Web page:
ASTRO: Younger men benefit from prostate brachytherapy

LOS ANGELES - Age should not be a deterrent for using brachytherapy as a primary treatment mode for young men with prostate cancer, according to a study presented this week at the American Society for Therapeutic Radiology and Oncology (ASTRO). In this analysis, men ages 60 and younger achieved "excellent" five-year biochemical control rates compared to their older counterparts (61 years and older).

"It is a common belief that younger patients tend to have more aggressive disease than those patients who are older," and may only be eligible for surgical treatment, said lead author Dr. Alice Ho. "We conducted a large study of prostate cancer with localized disease."

At the time of the study, Ho was a resident at Mount Sinai Medical Center in New York City. She is currently based at Memorial Sloan-Kettering Cancer Center, also in New York City.

The patient population consisted of 1,763 men with clinically localized prostate cancer who were treated with low-dose-rate brachytherapy, with or without external-beam radiation therapy, as well as hormone therapy between 1990 and 2005. Follow-up was done for at least two years. The men were divided into three age groups: 60 and younger, 61-75, and older than 75.

Univariate and multivariate Cox regression analyses were used to determine if any variable (degree of risk, Gleason score, pretreatment PSA, stage, treatment type) was predictive of five-year biochemical freedom from failure (bFFF).

The results showed that, for the entire patient group, the bFFF was 90%. The univariate analysis determined that younger men demonstrated improved five-year biochemical control rates at 96%, compared to 89% for men age 61-75 and 88% for those 75 and older. On multivariate analysis of the entire group, treatment era (1990-1997 versus 1998-2005) and biologically effective dose (≤ 150 versus >150) were significant in predicting five-year biochemical control.

Ho's group noted that a significant number of young men in the patient cohort had presented with early-stage disease, which is contradictory to the belief that younger men have more aggressive disease. Ho attributed this difference to two shifts in attitudes about prostate cancer.

"With PSA screening, more and more cancers are being picked up at an earlier stage with these (younger) men," Ho explained. "In earlier years, we weren't even seeing young men for consideration of brachytherapy or seed implant. (Now) the urologists are more willing to present this is a treatment option."

Ho said she did not believe that the results of her group's study were biased toward patients with a better prognosis. In the radiation oncology department, "we tended to get patients who actually had worse prognosis because the common belief is that surgery is better," she said. She attributed the success of brachytherapy in this group of men to technological improvements.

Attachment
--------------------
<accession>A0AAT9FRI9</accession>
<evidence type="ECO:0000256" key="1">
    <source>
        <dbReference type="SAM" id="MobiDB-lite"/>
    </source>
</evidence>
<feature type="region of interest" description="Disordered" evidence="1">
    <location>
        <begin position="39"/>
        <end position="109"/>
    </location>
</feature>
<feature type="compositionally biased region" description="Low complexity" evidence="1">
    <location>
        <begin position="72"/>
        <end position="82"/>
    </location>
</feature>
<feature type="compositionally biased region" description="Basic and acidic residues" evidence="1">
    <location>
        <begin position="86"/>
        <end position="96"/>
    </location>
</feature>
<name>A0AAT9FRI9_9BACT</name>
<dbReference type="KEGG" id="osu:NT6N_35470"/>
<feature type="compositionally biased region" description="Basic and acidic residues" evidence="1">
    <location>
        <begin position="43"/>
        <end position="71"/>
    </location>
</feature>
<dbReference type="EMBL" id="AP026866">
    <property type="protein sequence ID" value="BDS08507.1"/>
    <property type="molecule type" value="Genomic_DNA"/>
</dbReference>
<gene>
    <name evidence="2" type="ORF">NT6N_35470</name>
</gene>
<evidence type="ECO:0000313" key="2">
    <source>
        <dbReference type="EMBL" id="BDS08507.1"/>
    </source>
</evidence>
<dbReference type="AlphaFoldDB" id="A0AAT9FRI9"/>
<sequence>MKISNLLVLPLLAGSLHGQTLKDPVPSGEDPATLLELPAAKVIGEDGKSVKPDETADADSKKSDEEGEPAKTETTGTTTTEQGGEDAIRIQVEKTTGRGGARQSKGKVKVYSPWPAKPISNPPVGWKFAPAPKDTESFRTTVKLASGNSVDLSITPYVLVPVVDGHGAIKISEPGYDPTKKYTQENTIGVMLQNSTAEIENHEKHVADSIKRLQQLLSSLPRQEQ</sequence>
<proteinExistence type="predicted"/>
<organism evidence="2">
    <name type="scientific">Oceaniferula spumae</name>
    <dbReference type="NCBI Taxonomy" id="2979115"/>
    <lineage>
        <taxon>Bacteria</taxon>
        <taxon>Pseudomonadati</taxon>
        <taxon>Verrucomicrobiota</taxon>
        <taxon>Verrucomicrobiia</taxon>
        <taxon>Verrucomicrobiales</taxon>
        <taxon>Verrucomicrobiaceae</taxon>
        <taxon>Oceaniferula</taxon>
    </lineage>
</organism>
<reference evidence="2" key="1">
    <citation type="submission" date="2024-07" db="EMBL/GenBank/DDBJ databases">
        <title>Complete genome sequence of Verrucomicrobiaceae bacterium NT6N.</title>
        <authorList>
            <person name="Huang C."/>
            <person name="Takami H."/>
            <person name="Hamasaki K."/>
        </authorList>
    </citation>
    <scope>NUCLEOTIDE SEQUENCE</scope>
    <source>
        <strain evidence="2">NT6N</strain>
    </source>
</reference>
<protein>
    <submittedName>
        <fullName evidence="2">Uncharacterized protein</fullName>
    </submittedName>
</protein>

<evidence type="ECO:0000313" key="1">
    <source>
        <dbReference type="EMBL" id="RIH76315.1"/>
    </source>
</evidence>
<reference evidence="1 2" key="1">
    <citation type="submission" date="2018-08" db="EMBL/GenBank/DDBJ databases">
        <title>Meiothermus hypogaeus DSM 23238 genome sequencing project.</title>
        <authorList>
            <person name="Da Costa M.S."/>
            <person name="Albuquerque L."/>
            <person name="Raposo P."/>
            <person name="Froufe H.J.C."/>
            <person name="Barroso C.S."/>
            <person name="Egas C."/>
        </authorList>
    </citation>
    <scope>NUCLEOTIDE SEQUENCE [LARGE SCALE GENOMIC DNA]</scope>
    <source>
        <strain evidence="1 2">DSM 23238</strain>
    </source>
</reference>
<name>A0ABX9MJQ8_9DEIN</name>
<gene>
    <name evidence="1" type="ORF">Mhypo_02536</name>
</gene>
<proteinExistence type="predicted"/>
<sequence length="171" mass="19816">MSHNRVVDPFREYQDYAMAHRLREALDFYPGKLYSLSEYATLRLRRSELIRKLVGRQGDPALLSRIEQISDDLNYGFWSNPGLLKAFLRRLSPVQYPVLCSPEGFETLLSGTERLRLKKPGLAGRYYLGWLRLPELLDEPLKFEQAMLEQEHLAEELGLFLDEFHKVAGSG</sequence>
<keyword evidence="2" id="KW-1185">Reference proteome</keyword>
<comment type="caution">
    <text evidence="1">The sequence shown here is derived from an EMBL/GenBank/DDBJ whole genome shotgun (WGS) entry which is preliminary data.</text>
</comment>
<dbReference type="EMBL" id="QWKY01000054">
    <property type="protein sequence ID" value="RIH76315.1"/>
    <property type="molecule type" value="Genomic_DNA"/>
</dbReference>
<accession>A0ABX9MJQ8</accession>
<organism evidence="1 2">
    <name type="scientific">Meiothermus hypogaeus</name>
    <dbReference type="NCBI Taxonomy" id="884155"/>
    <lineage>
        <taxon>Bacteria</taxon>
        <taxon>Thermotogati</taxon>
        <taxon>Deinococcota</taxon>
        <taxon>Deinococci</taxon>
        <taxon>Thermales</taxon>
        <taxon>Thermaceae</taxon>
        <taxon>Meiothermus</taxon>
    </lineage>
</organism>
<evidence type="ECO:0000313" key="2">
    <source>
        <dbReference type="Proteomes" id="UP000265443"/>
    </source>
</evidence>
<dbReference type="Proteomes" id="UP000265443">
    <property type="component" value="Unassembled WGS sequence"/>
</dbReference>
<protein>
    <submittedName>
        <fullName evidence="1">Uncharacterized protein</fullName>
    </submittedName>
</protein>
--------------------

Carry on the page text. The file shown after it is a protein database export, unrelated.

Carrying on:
"The main reason why the younger patients did well in our study is that ... it's (now) possible to deliver high radiation dose both safety and effectively. As the technology improved, more young men (were) seen in the clinic, wanting (radiation treatment). There's more awareness that seed implantation is available," she said.

During the ASTRO session, Dr. Anthony D'Amico, Ph.D., from the Dana-Farber Cancer Institute in Boston, noted that previous research has shown that men who undergo radiotherapy for prostate cancer have a small risk for second cancers. He asked how Ho would address this risk with young patients who are deciding between surgery and brachytherapy.

"I think whenever you offer radiation to a younger population of patients, the risk of second malignancies is something that needs to be considered very carefully," Ho replied. "These young men who are actually coming for brachytherapy tend to be very savvy, and I think follow-up would be important. Before offering this type of treatment, I would factor in their compliance and their ability to be followed up after treatment."

In a commentary on this study, Dr. Anthony Zeitman of Boston's Harvard Medical School stressed that it was important to give patients a choice. "Traditionally, it's been said that prostate cancer is little bit more aggressive in younger men, and that younger men need more aggressive therapy, which traditionally means surgery," he said. "If that's the case, we can accept that. (But) if that's not the case, then patients are having their choices artificially narrowed."

By Shalmali Pal staff writer
November 1, 2007

Related Reading

Statins may boost radiation efficacy in prostate cancer, October 30, 2007

Surgery offers best survival for localized prostate cancer, October 9, 2007

Radiotherapy after prostatectomy of little benefit when surgical margins negative, October 9, 2007

Copyright © 2007

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